A legal challenge has been launched against Ontario’s controversial Bill 197 by parties who have jointly filed an application for judicial review. The action requests the Divisional Court to issue declaratory relief and other remedies in relation to the omnibus legislation, which overhauls the Environmental Assessment Act and amends other provincial laws.
The parties launching the action include the following: Canadian Environmental Law Association (CELA); Earthroots, a conservation organization; Ontario Nature, a charitable organization with more than 30,000 members; Cooper Price, a 16-year old activist with Fridays For Future Toronto/Climate Strike Canada; and, Michel Koostachin of the Attawapiskat First Nation in northern Ontario.
Bill 197, the COVID-19 Economic Recovery Act, 2020, which received assent on July 21, 2020, is an Act to amend various statutes in response to COVID-19 and to enact, amend and repeal various statutes.
The legal application alleges that Bill 197 was enacted in a manner that failed to comply with the public notice/comment requirements of Ontario’s Environmental Bill of Rights (EBR). Moreover, the legal action claims it is inconsistent with international law conventions, principles of environmental assessment, public participation and human rights applicable in Ontario.
“Bill 197 holds true to an insidious pattern of environmental deregulation that reflects neither the values nor the long-term interests of Ontarians who understand the importance of a healthy environment,” says Caroline Schultz, executive director of Ontario Nature.
Gord Miller, chair of Earthroots adds, “As Environmental Commissioner of Ontario for 15 years, I constantly had to work to protect and maintain the EBR rights of the people to participate in government decision making about our environmental heritage. Bill 197 has gutted those rights and set public policy back decades. We must react. We must defend those rights for the sake of future generations.”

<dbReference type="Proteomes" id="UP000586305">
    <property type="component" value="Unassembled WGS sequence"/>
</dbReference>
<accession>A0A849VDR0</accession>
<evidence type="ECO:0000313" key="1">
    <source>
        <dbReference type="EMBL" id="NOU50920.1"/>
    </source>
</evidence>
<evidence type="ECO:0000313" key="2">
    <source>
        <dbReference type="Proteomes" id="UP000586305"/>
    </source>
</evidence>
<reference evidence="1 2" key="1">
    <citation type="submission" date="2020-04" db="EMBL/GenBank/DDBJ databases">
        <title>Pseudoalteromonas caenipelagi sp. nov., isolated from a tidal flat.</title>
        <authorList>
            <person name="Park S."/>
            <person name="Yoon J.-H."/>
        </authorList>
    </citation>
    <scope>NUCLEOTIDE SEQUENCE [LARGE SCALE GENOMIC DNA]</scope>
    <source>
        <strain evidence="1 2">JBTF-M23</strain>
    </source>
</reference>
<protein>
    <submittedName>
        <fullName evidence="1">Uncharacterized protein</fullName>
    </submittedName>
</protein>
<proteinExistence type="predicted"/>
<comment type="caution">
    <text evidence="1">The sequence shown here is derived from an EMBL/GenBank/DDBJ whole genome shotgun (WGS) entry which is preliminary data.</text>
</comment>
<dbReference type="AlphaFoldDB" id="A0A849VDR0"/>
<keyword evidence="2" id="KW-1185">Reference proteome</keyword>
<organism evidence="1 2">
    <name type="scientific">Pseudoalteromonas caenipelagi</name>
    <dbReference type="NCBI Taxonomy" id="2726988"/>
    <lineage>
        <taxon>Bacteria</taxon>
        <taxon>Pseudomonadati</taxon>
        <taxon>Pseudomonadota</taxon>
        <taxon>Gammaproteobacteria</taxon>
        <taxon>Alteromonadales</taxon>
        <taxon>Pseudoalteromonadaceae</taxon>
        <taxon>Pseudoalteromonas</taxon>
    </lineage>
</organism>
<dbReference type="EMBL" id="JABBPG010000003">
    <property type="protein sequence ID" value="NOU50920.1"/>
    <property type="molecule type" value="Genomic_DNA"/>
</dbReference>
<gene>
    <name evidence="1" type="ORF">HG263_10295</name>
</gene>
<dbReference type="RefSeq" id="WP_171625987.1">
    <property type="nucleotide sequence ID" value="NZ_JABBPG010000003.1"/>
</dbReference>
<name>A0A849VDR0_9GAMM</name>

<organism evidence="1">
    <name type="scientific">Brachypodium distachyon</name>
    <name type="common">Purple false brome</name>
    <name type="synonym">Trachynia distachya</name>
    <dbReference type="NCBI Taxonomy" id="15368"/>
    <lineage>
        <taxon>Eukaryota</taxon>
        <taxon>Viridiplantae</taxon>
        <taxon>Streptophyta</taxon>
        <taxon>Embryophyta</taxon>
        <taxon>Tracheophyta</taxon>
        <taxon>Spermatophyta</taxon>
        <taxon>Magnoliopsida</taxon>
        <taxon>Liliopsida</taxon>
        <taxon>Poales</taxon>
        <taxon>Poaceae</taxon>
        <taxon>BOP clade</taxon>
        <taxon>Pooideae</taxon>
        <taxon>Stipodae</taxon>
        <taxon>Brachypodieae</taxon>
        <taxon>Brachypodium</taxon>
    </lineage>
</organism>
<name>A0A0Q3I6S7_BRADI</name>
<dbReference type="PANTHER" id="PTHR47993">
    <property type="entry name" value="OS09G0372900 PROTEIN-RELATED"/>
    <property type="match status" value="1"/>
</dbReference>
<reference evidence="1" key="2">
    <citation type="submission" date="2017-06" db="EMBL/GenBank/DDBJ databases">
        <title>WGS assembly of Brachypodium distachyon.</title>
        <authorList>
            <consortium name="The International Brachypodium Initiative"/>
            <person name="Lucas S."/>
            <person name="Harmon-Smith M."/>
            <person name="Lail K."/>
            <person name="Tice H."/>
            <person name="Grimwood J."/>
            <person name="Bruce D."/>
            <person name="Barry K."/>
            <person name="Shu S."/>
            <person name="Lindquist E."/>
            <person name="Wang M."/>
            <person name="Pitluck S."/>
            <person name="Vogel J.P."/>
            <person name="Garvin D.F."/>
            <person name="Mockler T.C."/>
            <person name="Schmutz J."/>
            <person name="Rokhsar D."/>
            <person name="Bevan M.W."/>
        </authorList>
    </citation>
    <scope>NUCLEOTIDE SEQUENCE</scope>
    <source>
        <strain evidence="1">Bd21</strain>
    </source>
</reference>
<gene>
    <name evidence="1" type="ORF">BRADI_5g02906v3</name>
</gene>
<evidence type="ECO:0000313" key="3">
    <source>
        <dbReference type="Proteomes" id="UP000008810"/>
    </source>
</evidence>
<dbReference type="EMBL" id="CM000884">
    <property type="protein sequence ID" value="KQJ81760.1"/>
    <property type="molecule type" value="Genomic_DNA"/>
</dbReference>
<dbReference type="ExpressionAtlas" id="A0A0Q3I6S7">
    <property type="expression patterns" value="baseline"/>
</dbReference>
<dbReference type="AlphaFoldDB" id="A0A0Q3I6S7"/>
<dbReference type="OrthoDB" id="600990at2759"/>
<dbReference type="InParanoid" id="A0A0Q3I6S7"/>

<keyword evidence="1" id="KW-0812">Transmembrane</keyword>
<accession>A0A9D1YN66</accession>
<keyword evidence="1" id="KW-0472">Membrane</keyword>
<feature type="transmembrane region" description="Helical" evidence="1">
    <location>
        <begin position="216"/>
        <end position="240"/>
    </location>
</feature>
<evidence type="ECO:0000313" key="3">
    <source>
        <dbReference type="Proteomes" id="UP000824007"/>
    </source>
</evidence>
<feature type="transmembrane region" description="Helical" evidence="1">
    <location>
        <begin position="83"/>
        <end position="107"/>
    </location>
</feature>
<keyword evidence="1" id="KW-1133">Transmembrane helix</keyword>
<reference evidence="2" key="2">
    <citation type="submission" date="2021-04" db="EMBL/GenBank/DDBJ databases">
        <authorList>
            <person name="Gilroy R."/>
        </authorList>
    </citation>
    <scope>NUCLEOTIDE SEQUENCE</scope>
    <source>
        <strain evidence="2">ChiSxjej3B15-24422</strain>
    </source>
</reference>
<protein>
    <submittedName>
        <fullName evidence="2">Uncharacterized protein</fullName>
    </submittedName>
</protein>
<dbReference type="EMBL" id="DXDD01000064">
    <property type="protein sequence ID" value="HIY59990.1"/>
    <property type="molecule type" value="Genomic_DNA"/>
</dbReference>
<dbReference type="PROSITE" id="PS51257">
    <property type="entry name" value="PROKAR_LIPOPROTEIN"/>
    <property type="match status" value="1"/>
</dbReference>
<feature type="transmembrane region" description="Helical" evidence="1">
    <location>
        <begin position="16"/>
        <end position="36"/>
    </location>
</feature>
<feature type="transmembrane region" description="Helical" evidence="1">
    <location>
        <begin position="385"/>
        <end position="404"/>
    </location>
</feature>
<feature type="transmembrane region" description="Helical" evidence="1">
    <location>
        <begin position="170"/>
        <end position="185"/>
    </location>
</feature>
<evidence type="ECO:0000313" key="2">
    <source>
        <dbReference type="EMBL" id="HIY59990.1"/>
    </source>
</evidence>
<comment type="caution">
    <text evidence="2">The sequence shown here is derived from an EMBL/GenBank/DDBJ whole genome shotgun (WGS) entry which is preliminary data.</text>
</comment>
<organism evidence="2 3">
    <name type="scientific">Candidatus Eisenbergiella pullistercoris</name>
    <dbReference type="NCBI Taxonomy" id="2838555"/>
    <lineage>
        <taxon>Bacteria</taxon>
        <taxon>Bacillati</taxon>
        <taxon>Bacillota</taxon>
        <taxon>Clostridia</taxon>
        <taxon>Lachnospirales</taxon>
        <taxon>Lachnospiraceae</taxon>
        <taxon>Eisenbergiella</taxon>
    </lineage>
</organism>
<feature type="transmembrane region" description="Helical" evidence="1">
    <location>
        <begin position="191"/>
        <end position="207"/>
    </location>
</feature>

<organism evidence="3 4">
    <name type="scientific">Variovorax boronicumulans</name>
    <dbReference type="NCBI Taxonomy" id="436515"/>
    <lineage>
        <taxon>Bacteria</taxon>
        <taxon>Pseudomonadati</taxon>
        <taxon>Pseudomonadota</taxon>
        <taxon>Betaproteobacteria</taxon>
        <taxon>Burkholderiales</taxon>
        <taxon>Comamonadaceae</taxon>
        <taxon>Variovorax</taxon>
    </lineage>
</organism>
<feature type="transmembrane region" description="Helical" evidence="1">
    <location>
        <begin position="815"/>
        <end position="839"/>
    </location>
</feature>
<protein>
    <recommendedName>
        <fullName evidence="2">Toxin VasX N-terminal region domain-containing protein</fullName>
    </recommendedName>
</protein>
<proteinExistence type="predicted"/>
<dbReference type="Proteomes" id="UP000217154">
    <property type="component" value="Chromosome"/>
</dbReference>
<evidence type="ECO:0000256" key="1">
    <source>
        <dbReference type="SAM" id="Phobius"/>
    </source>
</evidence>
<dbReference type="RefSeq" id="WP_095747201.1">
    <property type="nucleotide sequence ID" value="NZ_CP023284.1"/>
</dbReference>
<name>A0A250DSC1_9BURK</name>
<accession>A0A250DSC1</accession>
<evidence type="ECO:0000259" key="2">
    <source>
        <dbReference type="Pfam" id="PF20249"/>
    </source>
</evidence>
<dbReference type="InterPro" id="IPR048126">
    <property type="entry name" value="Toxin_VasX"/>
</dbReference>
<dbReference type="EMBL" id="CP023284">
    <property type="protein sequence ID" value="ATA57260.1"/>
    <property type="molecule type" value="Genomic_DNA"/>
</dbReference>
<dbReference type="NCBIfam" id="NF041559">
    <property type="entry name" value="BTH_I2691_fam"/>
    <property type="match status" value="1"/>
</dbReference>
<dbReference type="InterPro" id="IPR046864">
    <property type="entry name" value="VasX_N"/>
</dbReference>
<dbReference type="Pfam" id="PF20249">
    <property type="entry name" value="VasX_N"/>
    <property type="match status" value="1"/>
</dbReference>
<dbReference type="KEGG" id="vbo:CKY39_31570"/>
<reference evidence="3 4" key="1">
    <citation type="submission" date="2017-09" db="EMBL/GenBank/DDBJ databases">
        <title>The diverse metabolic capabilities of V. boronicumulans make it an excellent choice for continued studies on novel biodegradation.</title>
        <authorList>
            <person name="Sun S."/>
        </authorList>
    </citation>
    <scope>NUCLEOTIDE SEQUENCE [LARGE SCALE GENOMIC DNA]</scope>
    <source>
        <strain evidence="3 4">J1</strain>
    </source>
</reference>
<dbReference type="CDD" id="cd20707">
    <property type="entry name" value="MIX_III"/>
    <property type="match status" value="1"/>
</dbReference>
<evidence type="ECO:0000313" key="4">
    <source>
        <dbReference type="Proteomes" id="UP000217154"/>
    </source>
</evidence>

Represented by Joseph Castrilli, Richard Lindgren and David Estrin of CELA, the applicants are seeking a declaration by the Court that the Government of Ontario violated provincial and international law in enacting Bill 197, and an order from the Court directing the Government of Ontario to conduct meaningful public consultation on the environmentally significant aspects of Bill 197 before they are proclaimed into force.
“It is critically important that we have robust environmental assessment and planning laws that allow for strong public participation, and that protect health and the environment for generations to come, especially for those who don’t have a ‘seat at the table’ where many decisions are made,” stated Theresa McClenaghan, executive director and counsel with CELA.
For further information on this legal action, click here.
Featured image: Queen’s Park.